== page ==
(July 6, 2004)
I must confess I wasn’t thrilled when my 17-year-old daughter recently announced she was going vegan—that is, eat only plant-based foods. This is a child who decided in kindergarten that she wouldn’t eat meat, but she’s never especially cared for vegetables. For years it seemed she lived on cheddar cheese, sourdough bread, applesauce and plain chow mein. I asked her how she planned to get protein. “Nuts, tofu and soy milk,” she said. She promised to take her vitamins. Then she cheerfully went off to the grocery store, and I decided our family of five is themost difficult to feed.
It wasn’t supposed to be like this. Because I had known young women with eating disorders who had grown up with mothers obsessed with food and body weight, I had decided that food wouldn’t be an issue in our house. That worked, until my youngest was diagnosed 12 years ago at age 20 months with a gluten intolerance. Food suddenly became a huge deal, as wheat, barley and rye (mostly wheat) had given her a severe case of malnutrition.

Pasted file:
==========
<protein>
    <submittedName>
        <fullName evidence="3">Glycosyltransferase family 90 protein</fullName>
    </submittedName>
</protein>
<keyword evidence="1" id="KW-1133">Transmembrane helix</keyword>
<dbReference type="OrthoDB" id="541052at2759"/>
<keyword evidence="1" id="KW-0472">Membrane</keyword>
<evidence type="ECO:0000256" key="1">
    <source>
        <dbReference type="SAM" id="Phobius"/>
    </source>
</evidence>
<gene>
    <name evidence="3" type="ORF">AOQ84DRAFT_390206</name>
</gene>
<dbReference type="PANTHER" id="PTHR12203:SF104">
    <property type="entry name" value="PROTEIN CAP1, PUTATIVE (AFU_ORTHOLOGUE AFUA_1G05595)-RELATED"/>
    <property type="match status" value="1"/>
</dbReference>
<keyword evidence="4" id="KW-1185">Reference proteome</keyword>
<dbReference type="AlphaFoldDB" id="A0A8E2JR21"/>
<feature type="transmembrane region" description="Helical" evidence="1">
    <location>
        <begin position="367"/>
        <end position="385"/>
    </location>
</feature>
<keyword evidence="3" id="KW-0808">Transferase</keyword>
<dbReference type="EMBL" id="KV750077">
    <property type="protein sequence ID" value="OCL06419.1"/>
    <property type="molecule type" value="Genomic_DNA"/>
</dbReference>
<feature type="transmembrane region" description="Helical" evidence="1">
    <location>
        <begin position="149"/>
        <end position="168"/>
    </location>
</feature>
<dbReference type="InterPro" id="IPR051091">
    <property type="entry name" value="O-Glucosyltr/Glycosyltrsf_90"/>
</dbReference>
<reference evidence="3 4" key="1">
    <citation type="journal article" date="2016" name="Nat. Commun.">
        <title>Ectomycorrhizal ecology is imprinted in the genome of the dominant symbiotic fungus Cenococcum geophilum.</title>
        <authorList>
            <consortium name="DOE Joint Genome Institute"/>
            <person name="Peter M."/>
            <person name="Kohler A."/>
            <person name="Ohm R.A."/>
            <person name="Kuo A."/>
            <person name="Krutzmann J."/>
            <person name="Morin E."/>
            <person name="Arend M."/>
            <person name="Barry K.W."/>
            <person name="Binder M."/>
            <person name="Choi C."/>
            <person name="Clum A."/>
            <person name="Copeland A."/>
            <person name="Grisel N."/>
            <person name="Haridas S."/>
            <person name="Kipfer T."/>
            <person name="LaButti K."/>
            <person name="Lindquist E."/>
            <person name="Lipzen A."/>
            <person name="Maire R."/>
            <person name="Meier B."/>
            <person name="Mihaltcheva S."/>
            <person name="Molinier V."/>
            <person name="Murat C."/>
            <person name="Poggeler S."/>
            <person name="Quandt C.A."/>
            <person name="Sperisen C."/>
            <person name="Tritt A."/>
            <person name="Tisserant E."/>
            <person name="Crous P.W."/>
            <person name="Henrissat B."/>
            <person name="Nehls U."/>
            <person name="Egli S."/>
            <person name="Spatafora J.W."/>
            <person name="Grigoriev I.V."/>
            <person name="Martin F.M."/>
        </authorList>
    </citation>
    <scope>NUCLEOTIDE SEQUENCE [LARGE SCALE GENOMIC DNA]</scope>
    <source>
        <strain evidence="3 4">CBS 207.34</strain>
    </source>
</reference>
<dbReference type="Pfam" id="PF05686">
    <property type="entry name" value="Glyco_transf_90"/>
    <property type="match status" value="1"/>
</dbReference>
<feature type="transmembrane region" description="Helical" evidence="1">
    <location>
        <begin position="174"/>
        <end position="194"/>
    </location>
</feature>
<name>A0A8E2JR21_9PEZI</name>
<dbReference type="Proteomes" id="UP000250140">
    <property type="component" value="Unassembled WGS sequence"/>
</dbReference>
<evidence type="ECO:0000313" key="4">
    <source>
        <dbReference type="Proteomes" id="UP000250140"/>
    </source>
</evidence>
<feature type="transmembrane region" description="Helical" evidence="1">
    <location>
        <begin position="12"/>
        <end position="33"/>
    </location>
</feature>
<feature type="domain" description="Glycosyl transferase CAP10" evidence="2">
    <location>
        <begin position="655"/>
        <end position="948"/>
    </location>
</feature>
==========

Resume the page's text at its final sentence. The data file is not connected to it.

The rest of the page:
I learned to cook gluten-free. And vegetarian, as one by one my three daughters gave up meat. I stopped eating it too. But when my husband was recovering from a bleeding ulcer, he had to load up on beef. So he started making most of his own meals. Then his doctor wanted him to go light on the carbs. And now our oldest has gone gluten-free, even though her symptoms aren’t as nasty as her sister’s.
We don’t get invited out anymore.
Our refrigerator doesn’t have room for seven different kinds of milk.
And yet . . . bumping into each other in the kitchen as we prepare three, or perhaps four or five dinner entrees has its advantages over the old query, “What’s for dinner, Mom?” I’m glad my kids know how to feed themselves. And while we’re clearly pretty far out there on the fussy-eater spectrum, I bet it’s unusual, especially in this season of Atkins and South Beach diets, for a family of five not to have any dietary restrictions. Those who do are welcome at our dinner table any time.
With a Perspective, I’m Debbie Duncan.